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Dell v. Detar

United States District Court, D. Maryland

August 31, 2017

JOHN E. DELL and PRIME PLUS ACQUISITION CORP., a Florida corporation
v.
RICHARD A. DETAR and MILES & STOCKBRIDGE, P.C., a Maryland Professional corporation

          MEMORANDUM

          J. Frederick Motz United States District Judge.

         Plaintiffs John E. Dell ("Dell") and Prime Plus Acquisition Corp. ("PPAC") bring this lawsuit against defendants Richard A. DeTar ("DeTar") and Miles & Stockbridge, P.C. ("M&S") alleging legal malpractice, breach of fiduciary duty, gross negligence, and vicarious liability of M&S in connection with defendants' legal representation of plaintiffs following the discovery of financial fraud by an asset-based lending company in which PPAC had invested. Now pending is defendants' motion for judgment on the pleadings and partial summary judgment. (ECF No. 65). The motions are fully briefed and no oral argument is necessary. See Local R. 105.6. For the reasons set forth below, defendants' motion is granted in part and denied in part.

         BACKGROUND

         This dispute arises out of DeTar and M&S's allegedly deficient legal representation of Dell and Prime Plus following the discovery and subsequent prosecution of financial fraud on the part of John Murphy ("Murphy"), the sole manager of an asset-based lending company that had received substantial investments from PPAC and its lenders. (ECF No. 7). Plaintiff Dell is the Vice President of Florida Corporation PPAC. (Id. ¶¶ 1, 2). Defendant DeTar has represented PPAC and Dell, individually, on various matters since Dell and DeTar met in 2000. (Id. ¶ 32; ECF. No. 74, Ex. A, ¶¶ 6-8). Eventually, DeTar would become Dell's primary personal attorney as well as the primary attorney for PPAC. (ECF No. 7 ¶ 33). Though Dell and PPAC are located in the state of Florida, law firm M&S, at which DeTar is a Principal and employee, has its principal place of business in Baltimore, Maryland. (Id. ¶ 3-4). Detar is licensed to practice law in the state of Maryland, but plaintiffs maintain he frequently traveled to Florida to provide legal advice to plaintiffs. (Id. ¶ 3; ECF No. 74, Ex. A, ¶¶ 9-12).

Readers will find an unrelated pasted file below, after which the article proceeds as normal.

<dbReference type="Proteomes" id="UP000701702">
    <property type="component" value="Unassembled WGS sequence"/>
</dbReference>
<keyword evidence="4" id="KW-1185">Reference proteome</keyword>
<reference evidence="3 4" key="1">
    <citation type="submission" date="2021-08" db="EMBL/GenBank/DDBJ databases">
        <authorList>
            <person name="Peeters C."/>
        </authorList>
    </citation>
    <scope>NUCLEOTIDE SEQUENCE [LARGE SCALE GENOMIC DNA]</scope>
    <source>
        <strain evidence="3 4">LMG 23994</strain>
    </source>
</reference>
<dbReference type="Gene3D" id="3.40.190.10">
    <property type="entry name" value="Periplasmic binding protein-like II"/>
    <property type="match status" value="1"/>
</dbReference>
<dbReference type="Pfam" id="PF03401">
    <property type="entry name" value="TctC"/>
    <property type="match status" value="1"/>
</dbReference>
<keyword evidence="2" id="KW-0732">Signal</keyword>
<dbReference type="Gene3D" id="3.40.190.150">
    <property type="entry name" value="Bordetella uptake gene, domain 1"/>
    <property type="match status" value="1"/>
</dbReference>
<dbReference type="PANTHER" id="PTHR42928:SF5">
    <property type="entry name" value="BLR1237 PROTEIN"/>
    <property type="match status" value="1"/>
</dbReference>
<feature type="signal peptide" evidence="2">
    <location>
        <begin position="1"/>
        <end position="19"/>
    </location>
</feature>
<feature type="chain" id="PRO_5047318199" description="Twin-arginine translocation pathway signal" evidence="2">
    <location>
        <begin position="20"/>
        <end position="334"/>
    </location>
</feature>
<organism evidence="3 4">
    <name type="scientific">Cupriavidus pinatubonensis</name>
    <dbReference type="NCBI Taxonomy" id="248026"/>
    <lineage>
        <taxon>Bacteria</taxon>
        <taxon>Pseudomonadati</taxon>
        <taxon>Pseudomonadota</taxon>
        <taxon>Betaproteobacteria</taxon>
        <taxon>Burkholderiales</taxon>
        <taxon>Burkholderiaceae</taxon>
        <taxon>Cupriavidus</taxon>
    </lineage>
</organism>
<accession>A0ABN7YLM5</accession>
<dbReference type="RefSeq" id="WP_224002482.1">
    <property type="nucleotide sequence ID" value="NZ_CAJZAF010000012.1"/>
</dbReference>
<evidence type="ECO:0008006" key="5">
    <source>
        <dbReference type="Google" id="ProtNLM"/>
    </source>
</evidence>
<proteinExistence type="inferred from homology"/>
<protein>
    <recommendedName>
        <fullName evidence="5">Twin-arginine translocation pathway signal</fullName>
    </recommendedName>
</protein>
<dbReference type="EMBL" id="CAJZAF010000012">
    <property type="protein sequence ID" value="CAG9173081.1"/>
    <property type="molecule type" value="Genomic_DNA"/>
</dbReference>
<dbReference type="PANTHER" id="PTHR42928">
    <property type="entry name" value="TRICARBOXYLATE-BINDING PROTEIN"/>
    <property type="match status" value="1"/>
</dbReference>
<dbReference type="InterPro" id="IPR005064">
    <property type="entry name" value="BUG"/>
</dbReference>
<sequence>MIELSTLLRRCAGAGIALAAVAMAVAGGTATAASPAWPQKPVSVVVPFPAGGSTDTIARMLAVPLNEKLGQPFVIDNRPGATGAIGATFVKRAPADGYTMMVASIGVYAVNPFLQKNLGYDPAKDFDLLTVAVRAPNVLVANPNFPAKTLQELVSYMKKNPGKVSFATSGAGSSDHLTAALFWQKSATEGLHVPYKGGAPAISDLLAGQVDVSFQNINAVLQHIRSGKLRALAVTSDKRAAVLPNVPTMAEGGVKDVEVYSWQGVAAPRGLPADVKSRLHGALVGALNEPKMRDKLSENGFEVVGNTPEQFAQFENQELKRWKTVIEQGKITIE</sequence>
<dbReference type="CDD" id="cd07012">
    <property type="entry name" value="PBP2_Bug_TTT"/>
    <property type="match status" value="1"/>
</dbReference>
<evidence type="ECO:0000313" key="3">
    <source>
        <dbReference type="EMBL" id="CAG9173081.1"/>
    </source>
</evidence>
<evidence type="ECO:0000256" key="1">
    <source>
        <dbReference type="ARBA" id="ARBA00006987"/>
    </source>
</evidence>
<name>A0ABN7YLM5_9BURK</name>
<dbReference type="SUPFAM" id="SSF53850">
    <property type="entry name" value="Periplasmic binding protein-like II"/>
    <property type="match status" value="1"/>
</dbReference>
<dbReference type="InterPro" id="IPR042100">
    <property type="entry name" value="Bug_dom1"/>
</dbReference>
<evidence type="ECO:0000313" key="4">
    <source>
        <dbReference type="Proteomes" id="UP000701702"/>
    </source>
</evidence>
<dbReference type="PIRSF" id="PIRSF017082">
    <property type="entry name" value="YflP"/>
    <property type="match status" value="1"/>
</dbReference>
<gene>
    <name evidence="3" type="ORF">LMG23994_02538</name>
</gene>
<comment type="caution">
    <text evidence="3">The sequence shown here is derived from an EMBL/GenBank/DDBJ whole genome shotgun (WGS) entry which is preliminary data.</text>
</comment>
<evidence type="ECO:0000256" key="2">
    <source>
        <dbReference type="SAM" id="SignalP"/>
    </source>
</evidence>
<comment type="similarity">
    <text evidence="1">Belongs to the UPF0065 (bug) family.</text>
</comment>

In 2001, PPAC, along with the Israeli Discount Bank of New York ("IDB") and an individual named John Murphy ("Murphy"), provided investments and loans to form Oak Rock Financial, LLC, ("Oak Rock"). (ECF No. 7 ¶ 24). Oak Rock was an asset-based lending company that financed installment contracts for the purchase of consumer goods by various dealers. (Id. ¶23).[1] Oak Rock's primary source of funds was a syndicate of banks formed by IDB, though it received investments and loans from a variety of other sources. (Id. ¶ 29-30). As a condition of providing the bulk of Oak Rock's financing, IDB mandated that Oak Rock be exclusively managed by Murphy. (Id. ¶ 27).

         Following the financial crisis in 2008, Oak Rock began exploring new corporate governance and restructuring options. (Id. ¶ 35). In 2009, Oasis Oak Rock Investors, LLC ("Oasis) was formed to invest in Oak Rock's Senior Preferred Units and Class B Common Units. (Id. ¶ 36). As part of Oak Rock's restructuring effort, PPAC exchanged ten million dollars of its secured Oak Rock debt for preferred membership interests in Oak Rock that were ultimately subordinate to all loans to Oak Rock as well as Oasis' investments. (Id. ¶ 39). In 2010, DeTar introduced Dell to Aubrey Gladstone ("Gladstone"), president of Gladstone Consulting, Inc. ("GO") and managing member and sole owner of EPIX Litigation Funding, LLC ("EPIX"). (Id. ¶¶ 41, 43). Shortly after Gladstone and Dell were introduced, EPIX invested $1.3 million in membership interests of Oasis, and Gladstone and his wife loaned PPAC $500, 000 which was then loaned to Oak Rock. (Id. ¶¶ 43, 45). GCI became the record owner of EPIX's investment in Oasis in 2012. (Id. ¶ 46).

         As Oak Rock began to attract more investors following its restructuring efforts, Dell, PPAC, and the management at Oasis decided that broadening Oak Rock's management team and making improvements to its computerized systems would help boost Oak Rock's institutional image. (Id. ¶ 48-49). DeTar performed a number of legal services for PPAC over the course of Oak Rock's restructuring efforts including, but not limited to, reviewing Murphy's employment contract, the provisions of Oak Rock's Operating Agreement, and various loan documents. (Id. ¶ 50). During the process of updating Oak Rock's computer systems, Oasis' manager and a computer scientist uncovered discrepancies in Oak Rock's financial records. (Id. ¶ 53). Murphy subsequently admitted he had been committing fraud and misrepresenting the state of Oak Rock's receivables. (Id. ¶ 54). Murphy's fraud and subsequent criminal prosecution put Oak Rock's creditors and investors at risk of losing a substantial amount of money. (See Id. ¶ 58). Because PPAC's $15, 000, 000 financial stake in Oak Rock was subordinate to that of Oak Rock's other investors, PPAC was the least likely to share in any recovery and was at risk of defaulting on its own financial obligations. (Id.).